July highlights from the world of scientific publishing

4th Aug 2014

A brief summary this month: difficulties that Chinese authors have with journals, dealing with coauthor conflicts, how to write badly, what difference peer review makes, and debates in the mainstream media on peer review

Survey of Chinese authors

Editing company Edanz (@JournalAdvisor) published a survey of Chinese scientific authors and the difficulties they face in getting published. It found that they needed an average of about 200 working hours to prepare a research paper, compared with only 95 hours previously reported for native English speakers. Chinese authors struggle to understand journal instructions for authors and find it hard to get information on journals. They also find journal decision letters unclear and would like more guidance on the next steps when their papers are rejected.

It doesn’t surprise me that non-native English speakers struggle to get information about journals, and this is something that Cofactor can help with.

Author conflicts

@ElsevierConnect posted an editorial originally published in the journal Biological Conservation, ‘Co-authors gone bad – how to avoid publishing conflicts‘. This gives examples of the kinds of conflicts that can arise between authors on a paper, ways to avoid them, and a sample coauthor agreement for a scientific project.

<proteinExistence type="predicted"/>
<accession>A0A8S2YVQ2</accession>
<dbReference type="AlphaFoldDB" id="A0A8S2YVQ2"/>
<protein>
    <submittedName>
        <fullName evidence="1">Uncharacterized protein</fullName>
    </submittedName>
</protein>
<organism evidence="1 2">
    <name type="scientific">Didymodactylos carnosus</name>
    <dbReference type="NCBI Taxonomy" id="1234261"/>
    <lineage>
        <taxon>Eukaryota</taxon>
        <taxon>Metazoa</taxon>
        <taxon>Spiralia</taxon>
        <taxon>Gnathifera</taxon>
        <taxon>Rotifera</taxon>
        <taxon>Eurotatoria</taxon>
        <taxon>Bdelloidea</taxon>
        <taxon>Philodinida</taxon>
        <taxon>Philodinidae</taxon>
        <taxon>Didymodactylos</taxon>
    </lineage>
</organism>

Over-academic writing style

@MarkGerstein alerted me to a great post by @EvolutionIsTrue (Jerry Coyne) dissecting an interesting but very badly written paper. He says

The title should be “Do squirrels run away when you’re approaching them or looking at them?

The title is in fact:

Does human pedestrian behaviour influence risk assessment in a successful mammal urban adapter?

Which of these do you find easier to understand?

There is a place for technical language when it makes the wording more precise, but this example shows how it can be used to completely obscure the meaning.

Using open peer review to study peer review

A study was published in The BMJ (via @irenehames) that analysed the difference that peer review made to the reporting of randomised controlled trials. This was made possible by the open peer review practised by medical BioMed Central journals. From analysis of 93 manuscripts before and after peer review and the reviewer comments, the authors concluded:

Peer reviewers fail to detect important deficiencies in reporting of the methods and results of randomised trials. The number of these changes requested by peer reviewers was relatively small. Although most had a positive impact, some were inappropriate and could have a negative impact on reporting in the final publication.

Peer review in the news

Finally, the Guardian published an editorial on peer review, listing problems with it such as high-profile retractions, reliance on a too narrow set of reviewers who may be biased and cannot always check the raw data. Several prominent journal editors added comments with more on the complexities of modern peer review, including Trish Groves of The BMJ, Elizabeth Moylan of BioMed Central and Rebecca Lawrence of F1000Research.


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